BRAMHOPE Primary School has joined other schools in Leeds to benefit from having a School Street.

School Streets make roads outside schools into pedestrian and cycle only zones at specific times. This helps to make the space outside school more pleasant for those who walk, cycle and wheel to school. They can also help to reduce children’s exposure to air pollution and keep them safe from traffic.

As part of the scheme Leeds City Council Road Safety trainers will deliver a range of interactive lessons throughout the year and there will be pedestrian and scooter training during the initial weeks.

Other Leeds schools joining the scheme this September are Blenheim Primary School and Birchfield Primary School. The three  join 12 other schools who have had School Streets since 2020.

Leeds City Council’s executive member for sustainable development and infrastructure, Councillor Helen Hayden, said: “I’m excited to see three more schools joining the School Streets initiative. It makes such a difference to local communities, both for encouraging road safety and sustainability. Nearly 30 per cent of all primary school children in Leeds are driven to school by car/van. The school run leads to congestion, pollution and road safety issues around schools and on the wider road network.

“This is a child friendly initiative, to make the journey to school safer and healthier for Leeds children and their families. School Streets are part of Leeds City Council’s ambition to make Leeds the best city for all children and young people to grow up in, be a city where you don't need a car, and to achieve Vision Zero by 2040 (by 2040 no one will be killed or suffer serious injuries on roads in Leeds).

“Engaging the next generation is really important to help us make Leeds a city where you don’t need to own a car and I look forward to seeing future successful roll outs.”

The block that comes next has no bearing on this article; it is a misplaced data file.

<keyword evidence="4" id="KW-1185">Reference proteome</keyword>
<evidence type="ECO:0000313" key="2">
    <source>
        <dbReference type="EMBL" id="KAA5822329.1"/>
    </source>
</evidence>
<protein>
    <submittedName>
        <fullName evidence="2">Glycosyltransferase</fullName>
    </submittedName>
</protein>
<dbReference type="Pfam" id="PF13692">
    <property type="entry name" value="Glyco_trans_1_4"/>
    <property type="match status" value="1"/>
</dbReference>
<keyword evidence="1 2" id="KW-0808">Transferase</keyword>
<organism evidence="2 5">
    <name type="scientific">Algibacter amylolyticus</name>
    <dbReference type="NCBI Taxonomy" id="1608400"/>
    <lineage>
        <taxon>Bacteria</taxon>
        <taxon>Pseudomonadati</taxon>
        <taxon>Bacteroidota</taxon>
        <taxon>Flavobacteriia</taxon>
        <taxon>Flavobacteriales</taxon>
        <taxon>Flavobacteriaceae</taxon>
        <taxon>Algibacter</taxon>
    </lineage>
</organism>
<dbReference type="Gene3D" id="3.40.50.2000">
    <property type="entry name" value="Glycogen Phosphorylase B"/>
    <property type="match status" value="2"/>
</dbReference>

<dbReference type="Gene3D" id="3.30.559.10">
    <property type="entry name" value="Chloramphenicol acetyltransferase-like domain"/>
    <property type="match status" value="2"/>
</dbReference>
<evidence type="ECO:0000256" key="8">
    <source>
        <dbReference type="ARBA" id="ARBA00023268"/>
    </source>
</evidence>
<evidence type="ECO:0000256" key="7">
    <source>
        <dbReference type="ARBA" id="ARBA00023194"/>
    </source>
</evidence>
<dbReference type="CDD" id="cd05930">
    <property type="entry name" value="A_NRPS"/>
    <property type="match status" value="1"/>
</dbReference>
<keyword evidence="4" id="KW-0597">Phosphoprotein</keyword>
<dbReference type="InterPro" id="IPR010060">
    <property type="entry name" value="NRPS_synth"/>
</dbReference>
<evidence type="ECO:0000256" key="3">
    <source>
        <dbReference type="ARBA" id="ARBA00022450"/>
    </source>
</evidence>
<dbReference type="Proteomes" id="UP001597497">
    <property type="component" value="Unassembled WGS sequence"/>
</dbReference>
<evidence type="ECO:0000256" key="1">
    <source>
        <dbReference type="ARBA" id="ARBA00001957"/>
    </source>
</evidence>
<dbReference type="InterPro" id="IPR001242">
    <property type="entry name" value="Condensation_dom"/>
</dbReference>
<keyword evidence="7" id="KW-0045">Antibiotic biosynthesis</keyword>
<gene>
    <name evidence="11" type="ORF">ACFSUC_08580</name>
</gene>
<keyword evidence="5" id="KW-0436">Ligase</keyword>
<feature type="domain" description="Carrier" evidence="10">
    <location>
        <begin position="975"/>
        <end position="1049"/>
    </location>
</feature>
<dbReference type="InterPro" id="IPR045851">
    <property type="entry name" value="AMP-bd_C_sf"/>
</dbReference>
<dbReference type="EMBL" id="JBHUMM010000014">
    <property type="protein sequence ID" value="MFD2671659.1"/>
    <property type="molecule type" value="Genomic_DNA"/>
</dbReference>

An evaluation of existing School Streets in Leeds found that walking and cycling increased by an average of six percentage points, and parents were less concerned about their children's exposure to harmful air pollution and road safety compared to before the School Streets were introduced.

The three new School Streets will use an Experimental Traffic Regulation Order (ETRO) for 18 months to make sure the schemes are working well, before a decision is made about whether they should be made permanent.

In Bramhope this means there will be restricted access on Breary Rise for vehicles from 8.30am to 9.15am and 2.45pm to 3.30pm.

It is recommended that parents, carers and pupils, walk, scoot or ride a bike to school. If you do need to drive, park at a location close by then walk the rest of the journey (known as park and stride).

There are some exemptions in place including for emergency service vehicles and blue badge holders. Residents living, and businesses located on the new School Street have been advised how to apply for an access permit if they need to drive on the street during these times.

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